Egg Facts

Consumers come to us with concerns about a number of issues, especially dealing with their special diet needs. After many requests from consumers for a soy free egg, we researched how this could be done considering soy provides a significant part of the chicken's diet. The challenge then became the fact that there are not many certified organic products that could supplement the nutritional values present in soybeans.

Working with our nutritionist for some time and searching for approved organic ingredients the chickens enjoyed eating, we finally figured it out. By including a mix of organic grains and seeds including organic sunflowers, we were able to provide the nutrients needed for the optimal health and livability of the hen. The eggs were then sent in to see if in fact they were free of soy or the proteins found within it. The tests proved to show an absence of all soy protein inside of the egg!

We are excited to share with you this innovative new egg that will allow all people who have not been able to eat eggs because of soy allergies to do so. You can expect the same brilliant colored yolks, great taste and superior quality that you find in the rest of our organic eggs. We have also added whole flaxseed to the diet for high levels of Omega-3 fatty acids reaching levels of around 225mg and more. There is also up to five times the amount of Vitamin E found in regular eggs, which serves as a vital part of the body's antioxidant system. Whether you have soy allergies or just would like to try soy free product, these eggs are the perfect fit for your diet.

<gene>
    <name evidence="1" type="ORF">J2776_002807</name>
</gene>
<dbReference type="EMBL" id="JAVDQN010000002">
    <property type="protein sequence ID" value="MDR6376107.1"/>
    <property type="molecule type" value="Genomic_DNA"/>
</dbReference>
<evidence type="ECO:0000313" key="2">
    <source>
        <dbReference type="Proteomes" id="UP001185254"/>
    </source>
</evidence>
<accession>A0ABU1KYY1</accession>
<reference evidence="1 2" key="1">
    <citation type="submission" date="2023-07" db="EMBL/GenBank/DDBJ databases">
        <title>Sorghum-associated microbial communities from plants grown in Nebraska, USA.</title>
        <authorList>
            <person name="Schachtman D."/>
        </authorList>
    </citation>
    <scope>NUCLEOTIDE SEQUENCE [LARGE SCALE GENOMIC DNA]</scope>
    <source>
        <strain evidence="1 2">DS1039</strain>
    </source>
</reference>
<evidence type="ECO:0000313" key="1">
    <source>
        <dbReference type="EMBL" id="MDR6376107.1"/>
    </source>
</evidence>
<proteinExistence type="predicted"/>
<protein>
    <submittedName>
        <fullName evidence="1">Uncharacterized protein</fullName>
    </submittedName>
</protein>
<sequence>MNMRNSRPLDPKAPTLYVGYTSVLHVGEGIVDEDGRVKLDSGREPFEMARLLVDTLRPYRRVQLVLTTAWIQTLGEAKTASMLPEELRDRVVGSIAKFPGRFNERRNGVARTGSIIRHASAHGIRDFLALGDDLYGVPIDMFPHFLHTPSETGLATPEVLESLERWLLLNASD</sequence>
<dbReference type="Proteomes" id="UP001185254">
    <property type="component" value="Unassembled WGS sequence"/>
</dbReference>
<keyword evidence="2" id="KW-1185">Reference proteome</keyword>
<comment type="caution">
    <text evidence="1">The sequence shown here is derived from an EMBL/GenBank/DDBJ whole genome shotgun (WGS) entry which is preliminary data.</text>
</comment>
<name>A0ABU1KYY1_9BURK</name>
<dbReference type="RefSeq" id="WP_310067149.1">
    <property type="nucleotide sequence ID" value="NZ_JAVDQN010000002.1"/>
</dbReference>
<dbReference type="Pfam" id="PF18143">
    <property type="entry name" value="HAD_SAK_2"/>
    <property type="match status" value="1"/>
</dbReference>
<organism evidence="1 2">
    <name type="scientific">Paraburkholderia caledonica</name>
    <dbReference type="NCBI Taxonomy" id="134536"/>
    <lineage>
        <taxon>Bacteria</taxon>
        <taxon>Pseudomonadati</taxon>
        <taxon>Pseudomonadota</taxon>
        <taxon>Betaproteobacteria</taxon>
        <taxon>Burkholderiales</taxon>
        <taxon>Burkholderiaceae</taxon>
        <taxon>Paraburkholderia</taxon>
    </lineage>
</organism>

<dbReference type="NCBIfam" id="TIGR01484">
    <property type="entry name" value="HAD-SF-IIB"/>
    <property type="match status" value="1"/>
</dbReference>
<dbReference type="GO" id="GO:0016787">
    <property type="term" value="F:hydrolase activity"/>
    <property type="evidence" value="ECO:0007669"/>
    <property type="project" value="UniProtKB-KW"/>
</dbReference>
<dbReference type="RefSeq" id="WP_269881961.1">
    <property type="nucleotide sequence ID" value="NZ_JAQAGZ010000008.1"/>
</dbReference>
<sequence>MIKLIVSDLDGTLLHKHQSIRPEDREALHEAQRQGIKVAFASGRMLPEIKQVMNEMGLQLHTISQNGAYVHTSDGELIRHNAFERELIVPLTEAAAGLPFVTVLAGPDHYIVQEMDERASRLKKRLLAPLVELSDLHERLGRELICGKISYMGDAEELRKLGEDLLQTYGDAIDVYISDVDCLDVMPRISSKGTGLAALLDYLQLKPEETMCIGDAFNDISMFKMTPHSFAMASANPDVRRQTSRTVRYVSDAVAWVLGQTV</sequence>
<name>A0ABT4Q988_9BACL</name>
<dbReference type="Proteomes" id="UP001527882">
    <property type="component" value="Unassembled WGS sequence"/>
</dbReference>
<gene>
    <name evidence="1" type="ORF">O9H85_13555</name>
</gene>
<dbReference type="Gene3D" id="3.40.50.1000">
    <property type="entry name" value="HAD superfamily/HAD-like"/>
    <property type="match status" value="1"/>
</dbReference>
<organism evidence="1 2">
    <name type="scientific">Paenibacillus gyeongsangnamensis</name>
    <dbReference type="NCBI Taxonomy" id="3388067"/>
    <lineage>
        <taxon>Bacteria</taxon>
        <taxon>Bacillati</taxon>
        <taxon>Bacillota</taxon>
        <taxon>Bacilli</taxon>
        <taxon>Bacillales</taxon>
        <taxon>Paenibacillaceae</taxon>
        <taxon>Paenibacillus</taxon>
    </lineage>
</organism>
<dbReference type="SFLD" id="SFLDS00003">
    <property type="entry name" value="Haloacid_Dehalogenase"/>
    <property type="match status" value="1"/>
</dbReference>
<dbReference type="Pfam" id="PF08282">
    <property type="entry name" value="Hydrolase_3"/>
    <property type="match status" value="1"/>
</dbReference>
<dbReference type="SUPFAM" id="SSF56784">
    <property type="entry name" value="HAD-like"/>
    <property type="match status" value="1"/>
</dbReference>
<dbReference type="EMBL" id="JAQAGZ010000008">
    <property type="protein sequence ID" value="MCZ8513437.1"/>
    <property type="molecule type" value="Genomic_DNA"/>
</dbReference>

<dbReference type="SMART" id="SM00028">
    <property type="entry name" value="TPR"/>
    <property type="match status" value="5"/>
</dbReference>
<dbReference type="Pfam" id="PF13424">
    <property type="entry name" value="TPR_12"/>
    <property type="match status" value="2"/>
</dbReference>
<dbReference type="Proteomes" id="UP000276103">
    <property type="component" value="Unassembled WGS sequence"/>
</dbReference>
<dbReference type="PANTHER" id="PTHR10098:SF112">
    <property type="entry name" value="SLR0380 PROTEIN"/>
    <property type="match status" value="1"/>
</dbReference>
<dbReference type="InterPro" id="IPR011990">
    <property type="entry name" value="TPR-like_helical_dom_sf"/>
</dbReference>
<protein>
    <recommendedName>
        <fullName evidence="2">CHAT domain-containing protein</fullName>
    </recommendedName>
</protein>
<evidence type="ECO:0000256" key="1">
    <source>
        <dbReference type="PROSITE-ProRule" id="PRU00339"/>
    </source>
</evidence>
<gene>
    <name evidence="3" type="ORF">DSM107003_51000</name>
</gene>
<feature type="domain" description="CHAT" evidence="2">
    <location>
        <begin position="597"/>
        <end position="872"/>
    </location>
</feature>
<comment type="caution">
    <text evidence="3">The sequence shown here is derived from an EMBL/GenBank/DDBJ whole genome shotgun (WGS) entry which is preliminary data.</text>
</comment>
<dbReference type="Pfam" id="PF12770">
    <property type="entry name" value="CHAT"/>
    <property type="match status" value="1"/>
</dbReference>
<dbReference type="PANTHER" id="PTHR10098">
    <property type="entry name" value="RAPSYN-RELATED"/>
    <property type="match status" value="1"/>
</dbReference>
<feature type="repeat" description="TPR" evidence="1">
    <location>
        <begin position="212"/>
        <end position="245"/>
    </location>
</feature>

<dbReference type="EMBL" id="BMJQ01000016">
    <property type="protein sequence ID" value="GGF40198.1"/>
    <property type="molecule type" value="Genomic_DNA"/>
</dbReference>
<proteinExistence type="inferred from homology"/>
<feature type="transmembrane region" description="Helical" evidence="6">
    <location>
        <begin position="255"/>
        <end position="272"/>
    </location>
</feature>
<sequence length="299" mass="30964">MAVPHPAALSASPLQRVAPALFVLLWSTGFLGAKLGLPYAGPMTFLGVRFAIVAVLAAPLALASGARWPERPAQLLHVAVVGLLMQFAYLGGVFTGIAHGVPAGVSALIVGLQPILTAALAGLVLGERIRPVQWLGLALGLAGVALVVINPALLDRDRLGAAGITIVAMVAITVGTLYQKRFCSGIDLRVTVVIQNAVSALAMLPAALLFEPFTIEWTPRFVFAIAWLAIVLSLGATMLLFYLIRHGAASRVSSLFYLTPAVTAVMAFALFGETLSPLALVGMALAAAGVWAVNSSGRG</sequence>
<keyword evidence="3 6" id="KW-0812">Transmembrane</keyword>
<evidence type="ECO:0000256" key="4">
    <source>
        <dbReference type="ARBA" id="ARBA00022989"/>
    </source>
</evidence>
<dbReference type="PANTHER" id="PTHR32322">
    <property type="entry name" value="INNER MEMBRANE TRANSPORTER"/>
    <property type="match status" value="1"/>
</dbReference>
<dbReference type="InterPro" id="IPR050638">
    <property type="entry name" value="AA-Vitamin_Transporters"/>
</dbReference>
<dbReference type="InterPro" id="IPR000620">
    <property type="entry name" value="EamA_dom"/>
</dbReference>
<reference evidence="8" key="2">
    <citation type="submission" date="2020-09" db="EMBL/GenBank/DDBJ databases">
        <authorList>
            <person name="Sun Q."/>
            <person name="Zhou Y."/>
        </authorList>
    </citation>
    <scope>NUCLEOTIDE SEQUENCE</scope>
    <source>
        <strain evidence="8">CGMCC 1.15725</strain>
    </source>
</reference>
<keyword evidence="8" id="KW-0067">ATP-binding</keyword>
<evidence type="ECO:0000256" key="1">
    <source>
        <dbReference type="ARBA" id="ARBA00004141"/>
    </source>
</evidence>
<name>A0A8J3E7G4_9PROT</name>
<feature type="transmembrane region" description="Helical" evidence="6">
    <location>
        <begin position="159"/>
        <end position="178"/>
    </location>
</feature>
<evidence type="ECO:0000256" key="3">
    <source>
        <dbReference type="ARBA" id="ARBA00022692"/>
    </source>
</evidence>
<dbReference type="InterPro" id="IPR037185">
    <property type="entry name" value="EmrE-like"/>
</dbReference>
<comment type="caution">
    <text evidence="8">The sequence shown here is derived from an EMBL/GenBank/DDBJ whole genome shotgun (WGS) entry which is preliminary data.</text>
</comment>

Health

The Nutrient-Rich Egg

Eggs are a naturally nutrient-dense food, which means they have a high proportion of nutrients to calories. One large egg has 70 calories and provides 13 essential nutrients in varying amounts. Eggs are an excellent source of choline and a good source of the highest quality protein and riboflavin. Many of the egg’s incredible nutrients are found in the egg yolk, including choline, folate, lutein, zeaxanthin and vitamin D. The yolk also includes healthy monosaturated and polyunsaturated fats and almost half of the high-quality protein found in eggs.

Protein

One egg provides 6 grams of protein, or 12% of the Recommended Daily Value. eggs provide the highest quality protein found in any food because they provide all of the essential amino acids our bodies need in a near-perfect pattern. While many people think the egg white has all the protein, the yolk actually provides nearly half of it.

The high-quality protein in eggs helps you to feel full longer and stay energized, which contributes to maintaining a healthy weight. In fact, eggs eaten at the start of the day can reduce daily calorie intake, prevent snacking between meals and keep you satisfied on those busy days when mealtime is delayed.

Research indicates that high-quality protein may help active adults build muscle strength and middle-aged and aging adults prevent muscle loss. Consuming eggs following exercise is a great way to get the most benefits from exercise by encouraging muscle tissue repair and growth.

Choline and Pregnancy